The NFHS-3 survey found that nearly one in ten married women in India have been victims of sexual violence by their husbands. Many of these women will choose to keep quiet about their abuse, even if marital rape is criminalised; but by removing the exception to Section 375, these women, at the least, will know that should they find the courage to speak out, they will be ensured some degree of institutional support; and crucially, the choice to speak out will be theirs. It is devastating that instead of giving them this choice, the law has forced them into silence.


1. Aarti Dhar, ‘”Rape law changes welcome, yet an opportunity lost”‘, The Hindu, 2 May 2013,

2. Anahita Mukherji, ‘47% of young Indian women marry before 18’, The Times of India, 10 May 2011,

3. ‘Delhi gang-rape victim dies in hospital in Singapore’, BBC News, 29 December 2012,

4. ‘Frequently Asked Questions on the Protection of Women from Domestic Violence Act 2005’, Lawyers Collective Women’s Rights Initiative,

5. Justice J.S. Verma, Justice Leila Seth and Gopal Subramanium, ‘Report of the Committee on Amendments to Criminal Law’, 23 January 2013,, pp 113-118.

6. Kanu Sarda, ‘Degrading 2-finger test must end: Supreme Court’, Daily News and Analysis, 23 April 2013,

7. Nilanjana S. Roy,’Our bodies, our selves’, The Hindu, 8 March 2013,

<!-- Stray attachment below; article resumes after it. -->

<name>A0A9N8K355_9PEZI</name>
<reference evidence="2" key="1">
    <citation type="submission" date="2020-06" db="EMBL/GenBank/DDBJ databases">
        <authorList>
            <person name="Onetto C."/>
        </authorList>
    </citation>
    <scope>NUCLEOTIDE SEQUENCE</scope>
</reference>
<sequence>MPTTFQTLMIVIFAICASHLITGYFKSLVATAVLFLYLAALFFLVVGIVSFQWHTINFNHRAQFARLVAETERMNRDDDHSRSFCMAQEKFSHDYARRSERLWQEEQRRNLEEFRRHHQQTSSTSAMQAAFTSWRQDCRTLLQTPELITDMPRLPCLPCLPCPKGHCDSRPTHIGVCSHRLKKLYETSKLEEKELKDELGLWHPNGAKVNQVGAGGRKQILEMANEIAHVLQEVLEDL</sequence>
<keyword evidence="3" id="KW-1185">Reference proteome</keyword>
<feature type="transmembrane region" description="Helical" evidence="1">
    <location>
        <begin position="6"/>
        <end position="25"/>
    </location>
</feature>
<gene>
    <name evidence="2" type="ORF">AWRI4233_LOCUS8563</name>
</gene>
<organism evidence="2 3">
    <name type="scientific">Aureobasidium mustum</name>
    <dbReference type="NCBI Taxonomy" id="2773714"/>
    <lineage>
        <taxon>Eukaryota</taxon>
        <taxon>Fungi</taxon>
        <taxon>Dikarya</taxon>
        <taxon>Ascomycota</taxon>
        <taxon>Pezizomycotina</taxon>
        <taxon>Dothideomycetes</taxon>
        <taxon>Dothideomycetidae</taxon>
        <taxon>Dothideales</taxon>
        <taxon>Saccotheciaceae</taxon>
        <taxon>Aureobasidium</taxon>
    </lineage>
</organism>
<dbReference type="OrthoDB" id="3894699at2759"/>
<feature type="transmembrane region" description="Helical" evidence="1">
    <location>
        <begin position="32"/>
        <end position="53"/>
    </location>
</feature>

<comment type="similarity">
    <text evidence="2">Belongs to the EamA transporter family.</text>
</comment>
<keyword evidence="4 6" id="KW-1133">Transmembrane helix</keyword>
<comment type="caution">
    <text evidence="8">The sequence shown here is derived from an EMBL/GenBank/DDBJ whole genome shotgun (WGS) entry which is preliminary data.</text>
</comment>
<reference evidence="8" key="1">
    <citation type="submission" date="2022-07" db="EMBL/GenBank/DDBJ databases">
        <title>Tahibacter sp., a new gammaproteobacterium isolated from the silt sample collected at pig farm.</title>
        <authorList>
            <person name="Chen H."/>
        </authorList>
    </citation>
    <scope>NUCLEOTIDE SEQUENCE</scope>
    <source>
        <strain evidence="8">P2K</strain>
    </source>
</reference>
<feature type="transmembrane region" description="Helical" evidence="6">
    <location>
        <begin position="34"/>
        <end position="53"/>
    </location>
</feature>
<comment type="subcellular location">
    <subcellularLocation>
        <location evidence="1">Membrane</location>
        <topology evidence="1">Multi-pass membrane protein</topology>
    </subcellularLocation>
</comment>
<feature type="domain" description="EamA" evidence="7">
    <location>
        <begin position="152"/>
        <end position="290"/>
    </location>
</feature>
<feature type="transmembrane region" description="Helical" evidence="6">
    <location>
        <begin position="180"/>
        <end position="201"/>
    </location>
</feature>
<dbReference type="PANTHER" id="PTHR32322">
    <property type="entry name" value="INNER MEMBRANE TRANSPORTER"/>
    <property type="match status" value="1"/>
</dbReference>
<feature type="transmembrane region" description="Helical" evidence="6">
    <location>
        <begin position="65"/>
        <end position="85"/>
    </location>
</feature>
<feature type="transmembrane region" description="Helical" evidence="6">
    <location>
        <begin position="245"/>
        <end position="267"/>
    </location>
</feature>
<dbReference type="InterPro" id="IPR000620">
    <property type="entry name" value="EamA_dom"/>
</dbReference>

8. ‘One Hundred and Sixty-Seventh Report on the  Criminal Law (Amendment) Bill, 2012’, Department-Related Parliamentary Standing Committee on Home Affairs, March 2013,, p 47.

9. Piyashree Dasgupta, ‘Live: Lok Sabha passes anti-rape bill, RS votes tomorrow’, Firstpost, 19 March 2013,

10. Sunita Kishor and Kamla Gupta, ‘National Family Health Survey (NFHS-3) India, 2005-06: Gender Equality and Women’s Empowerment in India’, August 2009,, pp 95-109.

11. ‘The Criminal Law (Amendment) Act, 2013’, 2 April 2013,

Responses to Sexual Assault in Chennai: A Roundtable Discussion

This month’s roundtable discussion featured Prajnya’s first Shakti Fellow, Divya Bhat, who shared her findings from her research on responses to sexual assault in Chennai from a medico-legal perspective. Read the report on our PSW Weblog here.